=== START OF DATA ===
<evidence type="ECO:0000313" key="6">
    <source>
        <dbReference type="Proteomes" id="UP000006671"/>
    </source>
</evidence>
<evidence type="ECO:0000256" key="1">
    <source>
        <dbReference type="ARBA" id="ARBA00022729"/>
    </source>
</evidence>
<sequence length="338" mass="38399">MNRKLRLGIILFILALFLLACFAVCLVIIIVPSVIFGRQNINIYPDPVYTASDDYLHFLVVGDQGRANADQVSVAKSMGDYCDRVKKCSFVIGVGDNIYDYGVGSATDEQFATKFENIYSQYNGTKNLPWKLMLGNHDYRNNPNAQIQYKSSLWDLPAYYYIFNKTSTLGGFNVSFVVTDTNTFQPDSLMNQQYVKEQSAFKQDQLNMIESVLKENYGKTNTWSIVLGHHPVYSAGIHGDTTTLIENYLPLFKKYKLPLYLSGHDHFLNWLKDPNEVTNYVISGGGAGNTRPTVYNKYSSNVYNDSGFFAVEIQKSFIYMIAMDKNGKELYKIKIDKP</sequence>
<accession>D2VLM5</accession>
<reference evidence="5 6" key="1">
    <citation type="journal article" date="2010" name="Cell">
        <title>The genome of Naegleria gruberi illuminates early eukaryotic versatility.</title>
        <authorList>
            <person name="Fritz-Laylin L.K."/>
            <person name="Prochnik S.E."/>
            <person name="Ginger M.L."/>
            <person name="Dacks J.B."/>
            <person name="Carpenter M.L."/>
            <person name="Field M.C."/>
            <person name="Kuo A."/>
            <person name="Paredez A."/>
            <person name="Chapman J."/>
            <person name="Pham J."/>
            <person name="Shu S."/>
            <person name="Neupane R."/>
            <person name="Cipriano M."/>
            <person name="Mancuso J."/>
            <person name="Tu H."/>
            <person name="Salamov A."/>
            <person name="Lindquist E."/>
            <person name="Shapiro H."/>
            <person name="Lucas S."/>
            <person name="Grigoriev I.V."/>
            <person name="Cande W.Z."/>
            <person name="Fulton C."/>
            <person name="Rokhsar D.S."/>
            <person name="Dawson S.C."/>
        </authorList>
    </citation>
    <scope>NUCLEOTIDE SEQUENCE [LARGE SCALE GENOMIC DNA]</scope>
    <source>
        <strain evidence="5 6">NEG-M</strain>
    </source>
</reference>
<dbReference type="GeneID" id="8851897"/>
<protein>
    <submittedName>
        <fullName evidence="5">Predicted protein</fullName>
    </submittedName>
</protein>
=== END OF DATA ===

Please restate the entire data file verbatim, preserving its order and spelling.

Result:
<evidence type="ECO:0000313" key="6">
    <source>
        <dbReference type="Proteomes" id="UP000006671"/>
    </source>
</evidence>
<evidence type="ECO:0000256" key="1">
    <source>
        <dbReference type="ARBA" id="ARBA00022729"/>
    </source>
</evidence>
<sequence length="338" mass="38399">MNRKLRLGIILFILALFLLACFAVCLVIIIVPSVIFGRQNINIYPDPVYTASDDYLHFLVVGDQGRANADQVSVAKSMGDYCDRVKKCSFVIGVGDNIYDYGVGSATDEQFATKFENIYSQYNGTKNLPWKLMLGNHDYRNNPNAQIQYKSSLWDLPAYYYIFNKTSTLGGFNVSFVVTDTNTFQPDSLMNQQYVKEQSAFKQDQLNMIESVLKENYGKTNTWSIVLGHHPVYSAGIHGDTTTLIENYLPLFKKYKLPLYLSGHDHFLNWLKDPNEVTNYVISGGGAGNTRPTVYNKYSSNVYNDSGFFAVEIQKSFIYMIAMDKNGKELYKIKIDKP</sequence>
<accession>D2VLM5</accession>
<reference evidence="5 6" key="1">
    <citation type="journal article" date="2010" name="Cell">
        <title>The genome of Naegleria gruberi illuminates early eukaryotic versatility.</title>
        <authorList>
            <person name="Fritz-Laylin L.K."/>
            <person name="Prochnik S.E."/>
            <person name="Ginger M.L."/>
            <person name="Dacks J.B."/>
            <person name="Carpenter M.L."/>
            <person name="Field M.C."/>
            <person name="Kuo A."/>
            <person name="Paredez A."/>
            <person name="Chapman J."/>
            <person name="Pham J."/>
            <person name="Shu S."/>
            <person name="Neupane R."/>
            <person name="Cipriano M."/>
            <person name="Mancuso J."/>
            <person name="Tu H."/>
            <person name="Salamov A."/>
            <person name="Lindquist E."/>
            <person name="Shapiro H."/>
            <person name="Lucas S."/>
            <person name="Grigoriev I.V."/>
            <person name="Cande W.Z."/>
            <person name="Fulton C."/>
            <person name="Rokhsar D.S."/>
            <person name="Dawson S.C."/>
        </authorList>
    </citation>
    <scope>NUCLEOTIDE SEQUENCE [LARGE SCALE GENOMIC DNA]</scope>
    <source>
        <strain evidence="5 6">NEG-M</strain>
    </source>
</reference>
<dbReference type="GeneID" id="8851897"/>
<protein>
    <submittedName>
        <fullName evidence="5">Predicted protein</fullName>
    </submittedName>
</protein>